Monday, October 15, 2007
One of the toughest and most intangible things for a first-time director to capture onscreen is a consistent mood or tone. In his directorial debut, Ben Affleck creates a strong sense of locale that permeates the entire story and becomes its most affecting element. It is familiar turf for Boston native Affleck, and his movie introduces a bleak environment haunted by the specter of missing and abused children.
"Gone Baby Gone" (***) is set in the working class Boston neighborhood of Dorchester, where criminal records are as common as pints of beer. Private investigative team-and lovers-Patrick Kenzie (played by Affleck's younger brother, Casey) and Angie Gennaro (Michelle Monaghan) get a high profile case that is splashed all over the local news. A 4-year old girl is kidnapped, and the critical first three days of the investigation have already passed by the time they are put on the case.
They are in over their heads, but Patrick gets a lead immediately by going directly to the people he knew growing up there. The hierarchies and moral inconsistencies of local lowlifes and drug dealers prove challenging for baby-faced Patrick, but he gets a lead right away, while Police Captain Jack Doyle (Morgan Freeman), who himself has lost a child, is stymied.
Doyle then puts the couple in touch with special detectives Remy Bressant (an invigorated Ed Harris) and Nick Poole (John Ashton), who work with Doyle in the Crimes Against Children unit. Proving themselves worthy of the investigation is the first order of business, but all involved understand that time is of the essence.
Gone Baby Gone ***
Ben Affleck's directorial debut is a haunting depiction of a tough, working class neighborhood in Boston where a 4-year old girl is kidnapped. His younger brother Casey brings the right amount of weight to his role as a private investigator who tussles with a detective (Ed Harris) and police chief (Morgan Freeman) while trying to find her. A strong sense of locale and moral ambiguity make it a challenging, if bleak, picture.
The screenplay, adapted from Dennis Lehane's novel by Ben Affleck and Aaron Stockard, examines the complexities of personal ethics and revels in the gray areas. The kidnapped girl's mother (Amy Ryan) is the model of an unfit parent, a point that the sensationalistic media misses completely. She spends more time drinking than worrying about her missing child, and some of her severely misplaced loyalties are almost unfathomable. Ryan is one of the standout supporting performers in "Gone Baby Gone," which uses all kinds of local non-actors to lend the proceedings more credibility.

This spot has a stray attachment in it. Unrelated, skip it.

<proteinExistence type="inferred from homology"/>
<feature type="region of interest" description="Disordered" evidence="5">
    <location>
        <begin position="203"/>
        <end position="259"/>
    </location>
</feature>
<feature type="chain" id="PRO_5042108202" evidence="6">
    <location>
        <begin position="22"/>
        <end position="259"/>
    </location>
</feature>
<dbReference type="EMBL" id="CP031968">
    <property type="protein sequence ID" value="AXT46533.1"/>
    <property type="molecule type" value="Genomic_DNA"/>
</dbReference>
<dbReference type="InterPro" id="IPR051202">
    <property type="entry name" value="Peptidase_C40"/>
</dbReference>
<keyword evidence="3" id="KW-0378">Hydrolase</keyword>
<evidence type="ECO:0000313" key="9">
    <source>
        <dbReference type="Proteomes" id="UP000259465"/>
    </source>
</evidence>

No doubt audiences will be forced to confront their own feelings about individual-versus community responsibility after viewing this movie-it will no doubt start discussions among friends that will get quite heated. As the story gets more complicated, all the characters in the movie have tough decisions to make and, at the time they are made, every character is convinced they are doing the right thing.
A tricky blend of a whodunit plot and slippery social issues, the movie never feels even a little forced until the mystery portion gets fairly contrived towards the end. Director Affleck has a lot of explaining to do in the last reel, and although it is handled with proficiency, it is inorganic compared to the rest of the film.
"Gone Baby Gone" really shines when it's contrasting the self-righteousness of its characters. Strong convictions often go hand-in-hand with the desire for more money or a better life. You know there's going to be a lot of moral ambiguity when a number of people not directly involved in the kidnapping could each be considered the biggest villain in the picture.
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